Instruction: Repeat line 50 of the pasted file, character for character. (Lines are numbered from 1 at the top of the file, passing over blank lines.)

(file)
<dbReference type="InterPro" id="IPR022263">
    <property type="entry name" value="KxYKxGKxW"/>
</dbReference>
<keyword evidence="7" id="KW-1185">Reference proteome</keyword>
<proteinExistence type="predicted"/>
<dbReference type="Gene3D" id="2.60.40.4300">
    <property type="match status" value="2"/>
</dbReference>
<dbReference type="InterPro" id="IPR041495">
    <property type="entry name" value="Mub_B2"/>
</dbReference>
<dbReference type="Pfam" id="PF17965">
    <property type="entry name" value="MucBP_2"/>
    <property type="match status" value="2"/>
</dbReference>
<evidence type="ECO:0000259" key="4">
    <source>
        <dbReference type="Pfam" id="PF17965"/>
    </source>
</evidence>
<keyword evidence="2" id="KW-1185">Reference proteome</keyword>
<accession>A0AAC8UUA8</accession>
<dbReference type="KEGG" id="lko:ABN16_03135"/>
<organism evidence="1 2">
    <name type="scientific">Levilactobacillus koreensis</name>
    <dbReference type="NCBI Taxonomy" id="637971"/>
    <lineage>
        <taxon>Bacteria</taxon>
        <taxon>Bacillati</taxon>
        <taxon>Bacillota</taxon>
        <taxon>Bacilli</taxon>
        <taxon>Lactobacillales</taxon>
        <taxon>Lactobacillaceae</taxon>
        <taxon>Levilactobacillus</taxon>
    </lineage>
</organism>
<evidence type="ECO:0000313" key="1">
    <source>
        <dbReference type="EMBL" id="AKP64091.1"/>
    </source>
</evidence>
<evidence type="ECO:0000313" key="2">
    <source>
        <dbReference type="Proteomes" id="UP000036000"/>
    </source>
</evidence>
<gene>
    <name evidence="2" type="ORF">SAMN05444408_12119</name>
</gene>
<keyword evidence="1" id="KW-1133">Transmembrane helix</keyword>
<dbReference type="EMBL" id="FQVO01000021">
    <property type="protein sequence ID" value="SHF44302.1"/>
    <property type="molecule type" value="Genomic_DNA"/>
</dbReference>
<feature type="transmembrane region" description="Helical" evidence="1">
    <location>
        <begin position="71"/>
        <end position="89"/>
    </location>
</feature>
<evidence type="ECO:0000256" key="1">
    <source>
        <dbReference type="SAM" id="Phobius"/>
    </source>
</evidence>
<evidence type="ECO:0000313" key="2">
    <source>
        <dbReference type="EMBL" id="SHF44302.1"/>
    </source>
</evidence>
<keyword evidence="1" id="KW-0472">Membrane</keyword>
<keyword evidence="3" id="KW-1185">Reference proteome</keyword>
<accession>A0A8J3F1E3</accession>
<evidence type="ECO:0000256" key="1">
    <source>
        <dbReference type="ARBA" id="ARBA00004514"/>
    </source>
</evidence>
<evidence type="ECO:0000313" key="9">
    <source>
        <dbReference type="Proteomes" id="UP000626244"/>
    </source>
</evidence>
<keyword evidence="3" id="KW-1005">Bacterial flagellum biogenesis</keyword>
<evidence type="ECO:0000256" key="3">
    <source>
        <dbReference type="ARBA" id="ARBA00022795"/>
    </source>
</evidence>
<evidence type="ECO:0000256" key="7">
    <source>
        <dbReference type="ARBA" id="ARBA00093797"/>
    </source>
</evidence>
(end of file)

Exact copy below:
<keyword evidence="1" id="KW-1133">Transmembrane helix</keyword>